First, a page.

Cyberattacks, safety concerns, climate change, regulatory demands, declining oil prices, less demand from China, a crumbling and volatile stock market: There is no lack of risks in doing business, and at the start of 2016, they are ever- present for corporations small and large.
KPMG has identified key risks for companies and how they can proactively address them. “You have only to pick up the paper and see that it is a pretty risky environment [to be] doing business in,” says Kelly Watson, national service group leader at KPMG’s risk consulting practice for the US. The list of risk areas that KPMG has identified covers many different scenarios.
“Common traits in the identification and management of risk are emerging regardless of industry and company size,” Watson adds. Among the major concerns of the chief risk officer (CRO) is the risk to a company resulting from technology. “One of the most concerning things about technology is that it is an area that most people feel uncomfortable with, because they do not know what they do not know,” explains Watson.
Technology risk is driven by the speed at which technology is changing, the adoption of emerging and disruptive technologies—such as the Cloud and mobile—and the need to understand and comply with changing regulations.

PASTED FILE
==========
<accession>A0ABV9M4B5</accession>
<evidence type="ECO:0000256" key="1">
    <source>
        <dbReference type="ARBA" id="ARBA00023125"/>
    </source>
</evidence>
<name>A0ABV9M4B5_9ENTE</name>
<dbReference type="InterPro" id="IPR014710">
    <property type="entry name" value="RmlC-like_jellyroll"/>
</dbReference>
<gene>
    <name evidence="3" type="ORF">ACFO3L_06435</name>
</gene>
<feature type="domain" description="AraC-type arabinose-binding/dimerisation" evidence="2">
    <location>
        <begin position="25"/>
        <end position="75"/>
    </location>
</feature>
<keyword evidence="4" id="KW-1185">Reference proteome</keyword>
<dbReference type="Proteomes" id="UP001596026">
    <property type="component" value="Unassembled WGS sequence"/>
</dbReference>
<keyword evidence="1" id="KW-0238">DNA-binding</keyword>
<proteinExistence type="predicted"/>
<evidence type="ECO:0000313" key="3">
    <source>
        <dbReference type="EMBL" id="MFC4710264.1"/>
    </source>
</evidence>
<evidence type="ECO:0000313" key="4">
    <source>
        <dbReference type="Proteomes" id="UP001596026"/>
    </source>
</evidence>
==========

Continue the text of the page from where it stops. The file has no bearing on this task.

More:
“Another risk faced by all companies is third-party risk,” says Watson. “While faced by companies of all sizes and types, third-party risk is of particular concern to global companies dealing with third parties abroad.”
Crisis management plans are put in place to deal with anything that can be disruptive to a company. Such plans are becoming de rigueur, even at smaller firms. “With a crisis management plan, if something happens, the company has a strategy to deal with it,” says Watson. “With the 24-hour news cycle, everything happening is immediately known, and this is different from what was happening in previous generations—added to an increasing number of regulatory and reporting challenges. These are all things that keep a CRO up at night.”
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